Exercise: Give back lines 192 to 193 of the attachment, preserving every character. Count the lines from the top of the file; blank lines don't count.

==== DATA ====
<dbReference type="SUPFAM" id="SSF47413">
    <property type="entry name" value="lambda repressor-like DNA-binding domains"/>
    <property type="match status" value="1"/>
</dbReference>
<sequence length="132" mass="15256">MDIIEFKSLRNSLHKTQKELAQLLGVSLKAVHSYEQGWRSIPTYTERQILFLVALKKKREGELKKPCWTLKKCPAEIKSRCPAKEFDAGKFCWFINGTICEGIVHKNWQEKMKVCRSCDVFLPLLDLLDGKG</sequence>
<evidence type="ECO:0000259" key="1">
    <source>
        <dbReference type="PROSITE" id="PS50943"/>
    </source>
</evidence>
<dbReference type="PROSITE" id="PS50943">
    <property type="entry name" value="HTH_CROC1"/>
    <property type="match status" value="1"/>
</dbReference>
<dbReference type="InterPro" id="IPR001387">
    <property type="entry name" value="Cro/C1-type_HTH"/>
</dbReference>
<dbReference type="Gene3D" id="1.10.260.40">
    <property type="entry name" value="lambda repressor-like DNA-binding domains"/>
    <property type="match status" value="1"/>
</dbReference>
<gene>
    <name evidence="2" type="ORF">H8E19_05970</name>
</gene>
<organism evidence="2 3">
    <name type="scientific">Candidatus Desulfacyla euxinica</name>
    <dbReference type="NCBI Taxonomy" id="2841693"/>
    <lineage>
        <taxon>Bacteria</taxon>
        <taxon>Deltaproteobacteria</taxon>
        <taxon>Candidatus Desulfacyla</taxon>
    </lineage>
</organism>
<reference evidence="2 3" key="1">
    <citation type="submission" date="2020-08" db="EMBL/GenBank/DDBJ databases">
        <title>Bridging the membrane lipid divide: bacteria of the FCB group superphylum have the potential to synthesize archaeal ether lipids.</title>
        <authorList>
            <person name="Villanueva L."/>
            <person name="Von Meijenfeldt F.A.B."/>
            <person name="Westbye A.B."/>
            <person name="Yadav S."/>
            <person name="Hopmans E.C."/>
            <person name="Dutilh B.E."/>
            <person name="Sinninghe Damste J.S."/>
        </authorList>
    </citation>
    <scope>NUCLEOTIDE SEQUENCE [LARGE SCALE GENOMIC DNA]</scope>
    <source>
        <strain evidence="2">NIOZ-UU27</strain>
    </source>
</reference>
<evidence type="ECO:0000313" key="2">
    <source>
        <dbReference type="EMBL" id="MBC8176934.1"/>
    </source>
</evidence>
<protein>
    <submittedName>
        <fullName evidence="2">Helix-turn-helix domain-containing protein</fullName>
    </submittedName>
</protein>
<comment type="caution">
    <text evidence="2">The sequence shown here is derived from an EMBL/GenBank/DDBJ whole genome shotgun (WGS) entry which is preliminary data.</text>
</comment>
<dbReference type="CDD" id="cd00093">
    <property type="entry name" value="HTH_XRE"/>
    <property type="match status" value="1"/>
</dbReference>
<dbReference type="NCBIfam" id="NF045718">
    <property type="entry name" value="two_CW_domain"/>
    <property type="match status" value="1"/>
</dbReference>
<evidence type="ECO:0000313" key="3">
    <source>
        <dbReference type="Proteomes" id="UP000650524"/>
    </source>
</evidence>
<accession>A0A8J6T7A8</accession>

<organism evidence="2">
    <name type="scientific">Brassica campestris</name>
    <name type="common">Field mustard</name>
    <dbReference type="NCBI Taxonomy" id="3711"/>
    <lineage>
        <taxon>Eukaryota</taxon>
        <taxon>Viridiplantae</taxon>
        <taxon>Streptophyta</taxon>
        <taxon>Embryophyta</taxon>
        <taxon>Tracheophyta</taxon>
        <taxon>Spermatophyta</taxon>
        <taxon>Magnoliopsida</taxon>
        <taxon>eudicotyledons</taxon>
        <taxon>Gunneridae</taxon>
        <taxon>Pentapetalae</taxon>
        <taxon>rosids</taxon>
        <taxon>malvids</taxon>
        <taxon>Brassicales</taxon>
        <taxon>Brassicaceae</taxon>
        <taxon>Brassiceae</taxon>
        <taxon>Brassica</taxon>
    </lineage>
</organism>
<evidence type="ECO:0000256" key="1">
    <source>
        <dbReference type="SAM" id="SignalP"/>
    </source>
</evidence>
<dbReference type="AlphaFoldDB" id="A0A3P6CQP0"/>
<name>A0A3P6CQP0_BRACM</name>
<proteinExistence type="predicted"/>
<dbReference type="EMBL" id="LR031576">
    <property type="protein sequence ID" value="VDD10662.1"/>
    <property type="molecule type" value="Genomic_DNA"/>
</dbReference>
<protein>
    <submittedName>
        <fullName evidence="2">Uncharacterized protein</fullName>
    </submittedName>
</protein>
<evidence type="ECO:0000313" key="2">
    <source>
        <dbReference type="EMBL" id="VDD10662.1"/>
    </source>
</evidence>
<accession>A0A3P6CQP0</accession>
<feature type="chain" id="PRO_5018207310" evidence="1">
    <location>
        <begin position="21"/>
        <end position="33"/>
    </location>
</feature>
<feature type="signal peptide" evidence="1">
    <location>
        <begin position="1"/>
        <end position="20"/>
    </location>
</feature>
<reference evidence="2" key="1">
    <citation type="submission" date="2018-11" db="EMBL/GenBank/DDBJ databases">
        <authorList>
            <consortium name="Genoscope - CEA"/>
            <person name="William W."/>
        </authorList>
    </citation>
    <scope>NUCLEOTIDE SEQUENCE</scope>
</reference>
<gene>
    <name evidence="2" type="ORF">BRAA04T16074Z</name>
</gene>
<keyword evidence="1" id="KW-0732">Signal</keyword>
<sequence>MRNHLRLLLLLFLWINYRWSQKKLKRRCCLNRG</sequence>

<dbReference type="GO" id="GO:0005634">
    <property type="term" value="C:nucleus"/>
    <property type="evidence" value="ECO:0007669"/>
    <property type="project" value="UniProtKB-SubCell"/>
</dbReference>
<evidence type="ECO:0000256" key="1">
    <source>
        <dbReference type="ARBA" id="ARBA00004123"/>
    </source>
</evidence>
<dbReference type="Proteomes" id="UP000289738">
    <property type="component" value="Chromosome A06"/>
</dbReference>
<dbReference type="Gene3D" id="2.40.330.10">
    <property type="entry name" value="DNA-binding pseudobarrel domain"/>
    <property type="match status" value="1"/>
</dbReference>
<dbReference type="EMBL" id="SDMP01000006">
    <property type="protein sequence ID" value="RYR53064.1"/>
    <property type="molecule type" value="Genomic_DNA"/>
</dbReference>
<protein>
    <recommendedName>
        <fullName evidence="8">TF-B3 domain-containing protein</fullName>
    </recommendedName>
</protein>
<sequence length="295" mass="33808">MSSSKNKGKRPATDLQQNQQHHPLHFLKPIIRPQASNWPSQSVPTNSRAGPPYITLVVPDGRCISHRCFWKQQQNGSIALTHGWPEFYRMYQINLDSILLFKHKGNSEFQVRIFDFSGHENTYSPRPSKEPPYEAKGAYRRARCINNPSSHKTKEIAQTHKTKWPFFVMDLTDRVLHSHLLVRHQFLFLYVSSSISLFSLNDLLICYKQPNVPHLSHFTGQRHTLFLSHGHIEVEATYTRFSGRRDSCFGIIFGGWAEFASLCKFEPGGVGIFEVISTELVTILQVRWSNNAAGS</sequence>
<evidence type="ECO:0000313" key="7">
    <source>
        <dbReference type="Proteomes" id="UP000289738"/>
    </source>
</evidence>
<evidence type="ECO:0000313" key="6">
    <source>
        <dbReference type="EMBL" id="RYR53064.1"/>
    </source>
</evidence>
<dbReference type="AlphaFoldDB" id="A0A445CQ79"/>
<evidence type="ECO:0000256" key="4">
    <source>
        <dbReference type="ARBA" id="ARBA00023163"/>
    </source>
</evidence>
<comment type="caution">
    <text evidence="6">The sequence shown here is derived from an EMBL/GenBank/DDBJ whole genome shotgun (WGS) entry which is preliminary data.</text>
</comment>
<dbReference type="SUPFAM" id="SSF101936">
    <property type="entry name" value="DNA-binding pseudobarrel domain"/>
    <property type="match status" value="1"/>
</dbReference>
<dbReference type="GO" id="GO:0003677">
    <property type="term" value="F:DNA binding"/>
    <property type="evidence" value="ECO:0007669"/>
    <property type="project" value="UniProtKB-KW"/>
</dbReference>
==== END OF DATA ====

    </source>
</evidence>